Tag: Dissociative Identity Disorder in a Nutshell

Attachment Theory and Dissociative Identity Disorder

Everyone has attachment behaviors depending on their upbringing. So, it is important to understand this vital part of who we are as human beings. John Bowlby’s attachment theory helps to explain the behaviors of those who experienced severe and repeated childhood trauma. This article will attempt to explain attachment...

Medical and Mental Health Gaslighting and Iatrogenic Injury

You are a woman and go to the emergency room with a severe cough and the ER doctor listens intently at first and acts nice. However, the physician sees on your record that you have a mental health condition or that you have complained about this same problem before....

Common Myths Surrounding Dissociative Identity Disorder

Dissociative identity disorder (DID) is a highly controversial diagnosis. Doctors and therapists alike struggle with a lack of knowledge not because they do not want to know, but because they were not trained. On the average psychiatrists receive a few hours or days of training about recognizing and treating...

The Importance of Setting Firm Boundaries

As survivors, some of us suffer with the inability to recognize and enforce firm boundaries in our interpersonal lives. Yet, setting clear personal boundaries is vital to ensure that relationships are equally supportive, respectful, and caring. This article will explore personal boundaries and how to set them plus enforce...

The 4 Necessary Components and 5 Stages of Successful Psychotherapy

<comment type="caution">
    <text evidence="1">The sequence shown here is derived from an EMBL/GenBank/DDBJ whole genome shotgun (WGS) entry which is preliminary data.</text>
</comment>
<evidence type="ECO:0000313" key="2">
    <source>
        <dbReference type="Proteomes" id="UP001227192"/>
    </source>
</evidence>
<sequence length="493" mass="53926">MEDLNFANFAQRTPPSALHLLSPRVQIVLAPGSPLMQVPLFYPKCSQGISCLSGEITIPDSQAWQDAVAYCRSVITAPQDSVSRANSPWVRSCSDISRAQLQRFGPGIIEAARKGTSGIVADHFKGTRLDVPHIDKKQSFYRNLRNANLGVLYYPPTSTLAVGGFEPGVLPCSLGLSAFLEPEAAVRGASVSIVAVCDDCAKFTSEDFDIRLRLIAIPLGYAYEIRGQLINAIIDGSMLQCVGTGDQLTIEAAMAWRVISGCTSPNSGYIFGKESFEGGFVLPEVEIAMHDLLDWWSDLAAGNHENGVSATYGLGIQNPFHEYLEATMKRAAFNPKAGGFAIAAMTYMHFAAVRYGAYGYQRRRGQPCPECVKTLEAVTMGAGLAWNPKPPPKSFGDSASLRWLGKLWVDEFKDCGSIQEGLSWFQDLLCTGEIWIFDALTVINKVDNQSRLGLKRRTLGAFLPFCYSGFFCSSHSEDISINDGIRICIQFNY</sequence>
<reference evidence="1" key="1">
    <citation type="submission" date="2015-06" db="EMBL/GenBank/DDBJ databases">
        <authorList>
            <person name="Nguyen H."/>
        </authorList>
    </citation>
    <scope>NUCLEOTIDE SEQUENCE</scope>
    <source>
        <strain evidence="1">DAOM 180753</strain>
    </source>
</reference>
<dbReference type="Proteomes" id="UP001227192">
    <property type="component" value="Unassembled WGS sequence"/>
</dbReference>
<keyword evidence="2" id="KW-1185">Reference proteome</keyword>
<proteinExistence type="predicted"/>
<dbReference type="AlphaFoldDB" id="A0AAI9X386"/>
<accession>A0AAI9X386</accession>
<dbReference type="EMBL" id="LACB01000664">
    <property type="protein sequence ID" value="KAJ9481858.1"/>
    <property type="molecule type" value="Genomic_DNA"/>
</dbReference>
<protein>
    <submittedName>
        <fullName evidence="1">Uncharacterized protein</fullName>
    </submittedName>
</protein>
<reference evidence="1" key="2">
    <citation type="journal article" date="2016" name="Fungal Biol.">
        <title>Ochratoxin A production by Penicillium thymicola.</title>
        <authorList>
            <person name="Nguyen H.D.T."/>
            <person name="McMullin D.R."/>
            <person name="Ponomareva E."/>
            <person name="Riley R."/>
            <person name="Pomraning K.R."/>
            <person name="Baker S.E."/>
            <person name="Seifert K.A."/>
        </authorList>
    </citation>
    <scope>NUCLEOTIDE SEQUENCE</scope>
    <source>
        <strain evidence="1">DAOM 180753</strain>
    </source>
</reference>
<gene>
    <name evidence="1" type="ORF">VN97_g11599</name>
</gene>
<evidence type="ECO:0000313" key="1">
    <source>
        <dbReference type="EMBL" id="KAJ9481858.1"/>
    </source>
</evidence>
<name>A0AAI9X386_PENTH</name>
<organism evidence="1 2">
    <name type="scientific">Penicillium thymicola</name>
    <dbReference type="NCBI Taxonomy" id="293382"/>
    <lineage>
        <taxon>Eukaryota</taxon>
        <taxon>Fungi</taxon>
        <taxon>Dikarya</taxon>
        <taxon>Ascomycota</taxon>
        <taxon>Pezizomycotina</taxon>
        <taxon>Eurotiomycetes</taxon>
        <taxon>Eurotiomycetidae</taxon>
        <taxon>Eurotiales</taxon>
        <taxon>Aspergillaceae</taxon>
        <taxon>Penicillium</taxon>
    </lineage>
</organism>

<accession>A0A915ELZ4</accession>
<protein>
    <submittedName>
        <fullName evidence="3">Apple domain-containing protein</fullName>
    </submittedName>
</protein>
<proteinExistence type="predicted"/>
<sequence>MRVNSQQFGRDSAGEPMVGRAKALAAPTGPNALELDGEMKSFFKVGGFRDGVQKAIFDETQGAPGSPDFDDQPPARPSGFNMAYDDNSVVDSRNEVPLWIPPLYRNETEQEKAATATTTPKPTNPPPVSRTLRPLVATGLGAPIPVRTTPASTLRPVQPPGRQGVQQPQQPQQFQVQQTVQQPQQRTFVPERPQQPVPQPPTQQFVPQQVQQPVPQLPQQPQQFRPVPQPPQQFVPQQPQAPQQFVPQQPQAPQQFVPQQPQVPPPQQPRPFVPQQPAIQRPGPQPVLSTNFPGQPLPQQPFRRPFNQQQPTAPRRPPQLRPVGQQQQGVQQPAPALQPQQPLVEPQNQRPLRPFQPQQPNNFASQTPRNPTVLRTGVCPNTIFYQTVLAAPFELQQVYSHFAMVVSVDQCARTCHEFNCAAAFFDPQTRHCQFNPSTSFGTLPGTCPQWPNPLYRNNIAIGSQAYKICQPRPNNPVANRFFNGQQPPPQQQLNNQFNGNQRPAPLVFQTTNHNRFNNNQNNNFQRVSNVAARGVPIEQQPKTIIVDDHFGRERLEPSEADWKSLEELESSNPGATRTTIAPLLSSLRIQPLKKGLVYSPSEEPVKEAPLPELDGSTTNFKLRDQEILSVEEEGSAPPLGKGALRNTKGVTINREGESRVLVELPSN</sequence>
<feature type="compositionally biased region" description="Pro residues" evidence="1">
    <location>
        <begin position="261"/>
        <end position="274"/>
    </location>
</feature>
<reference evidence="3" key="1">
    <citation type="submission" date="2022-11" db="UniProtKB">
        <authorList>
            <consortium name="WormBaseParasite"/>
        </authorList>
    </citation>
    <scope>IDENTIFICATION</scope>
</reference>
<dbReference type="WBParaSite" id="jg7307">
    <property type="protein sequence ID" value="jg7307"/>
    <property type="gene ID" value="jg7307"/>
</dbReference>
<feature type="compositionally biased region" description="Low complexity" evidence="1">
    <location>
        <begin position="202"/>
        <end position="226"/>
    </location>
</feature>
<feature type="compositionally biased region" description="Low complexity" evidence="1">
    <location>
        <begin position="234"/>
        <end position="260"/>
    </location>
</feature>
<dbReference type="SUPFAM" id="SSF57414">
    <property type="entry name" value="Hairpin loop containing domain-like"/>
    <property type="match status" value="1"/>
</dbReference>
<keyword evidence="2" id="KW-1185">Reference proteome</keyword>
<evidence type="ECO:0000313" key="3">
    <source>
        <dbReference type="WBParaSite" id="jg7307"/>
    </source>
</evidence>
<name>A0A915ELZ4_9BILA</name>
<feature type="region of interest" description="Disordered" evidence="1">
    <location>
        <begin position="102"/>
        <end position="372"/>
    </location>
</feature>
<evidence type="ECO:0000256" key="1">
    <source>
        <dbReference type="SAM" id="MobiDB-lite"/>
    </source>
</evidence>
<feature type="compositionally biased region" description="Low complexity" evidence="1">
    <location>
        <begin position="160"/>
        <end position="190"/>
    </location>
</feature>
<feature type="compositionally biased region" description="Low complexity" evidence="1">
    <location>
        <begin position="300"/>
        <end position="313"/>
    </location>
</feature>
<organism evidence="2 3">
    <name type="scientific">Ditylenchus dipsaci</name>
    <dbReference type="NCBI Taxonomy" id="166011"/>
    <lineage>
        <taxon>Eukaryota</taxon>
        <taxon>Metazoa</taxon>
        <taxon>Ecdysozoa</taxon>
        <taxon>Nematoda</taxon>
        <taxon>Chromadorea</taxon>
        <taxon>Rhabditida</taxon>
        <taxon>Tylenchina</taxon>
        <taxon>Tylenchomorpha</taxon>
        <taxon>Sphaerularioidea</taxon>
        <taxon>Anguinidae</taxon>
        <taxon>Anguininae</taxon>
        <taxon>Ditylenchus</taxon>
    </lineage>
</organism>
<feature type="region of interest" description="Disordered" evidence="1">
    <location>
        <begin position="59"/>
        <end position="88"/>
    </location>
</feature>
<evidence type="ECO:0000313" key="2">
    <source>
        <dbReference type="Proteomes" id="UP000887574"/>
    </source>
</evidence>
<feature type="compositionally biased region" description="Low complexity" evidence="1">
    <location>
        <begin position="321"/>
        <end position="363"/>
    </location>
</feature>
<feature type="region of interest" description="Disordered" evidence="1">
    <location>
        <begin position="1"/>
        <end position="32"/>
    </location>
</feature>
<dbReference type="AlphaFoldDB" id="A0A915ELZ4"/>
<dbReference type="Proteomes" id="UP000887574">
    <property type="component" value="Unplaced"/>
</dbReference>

First recognized by Carl Rogers, there are components to psychotherapy that are experienced in the therapeutic relationship. The three basic ones become apparent when one researches the literature. This article will focus on the three vital components of psychotherapy, including unconditional positive regard, genuineness, empathy, and confidentiality, plus the...

Racing Thoughts and Dissociative Identity Disorder

Everyone experiences them once in a while especially after a restless night without sleep or under high stress. Racing thoughts are when our minds won’t shut off and we wish it would shut up. But what if racing thoughts was a way of life, something you were forced to...

Something Fun-The Coswell Cop

Some of you may not realize it, but I write short stories that are not related to mental health. Who knew! Right? Anyway, I wrote this short story a while back and wanted to share it to help you laugh to break up any boredom or anxiety you may...

Polyvagal Theory and Healing from Childhood Trauma

Those who live with the after-effects of severe childhood trauma understand well how it feels to be continually on the lookout for danger. Some experience this as hypervigilance feeling unsafe no matter who they are with or where they are in life. Polyvagal theory does a wonderful job of...

Coping With Social Distancing and Isolation

I live alone in a three-story apartment building in Springfield Illinois, my state’s capital. Due to the Corona-19 virus threat, I have been locked down in my apartment hiding from the public attempting to keep from getting sick. I have been cooped up in this place since last Thursday...

This Shit’s Getting Serious

In honor of the run on toilet paper, I’d like to present some really big laughs! Some of the following pictures had me in stitches! Enjoy. Shirley      ...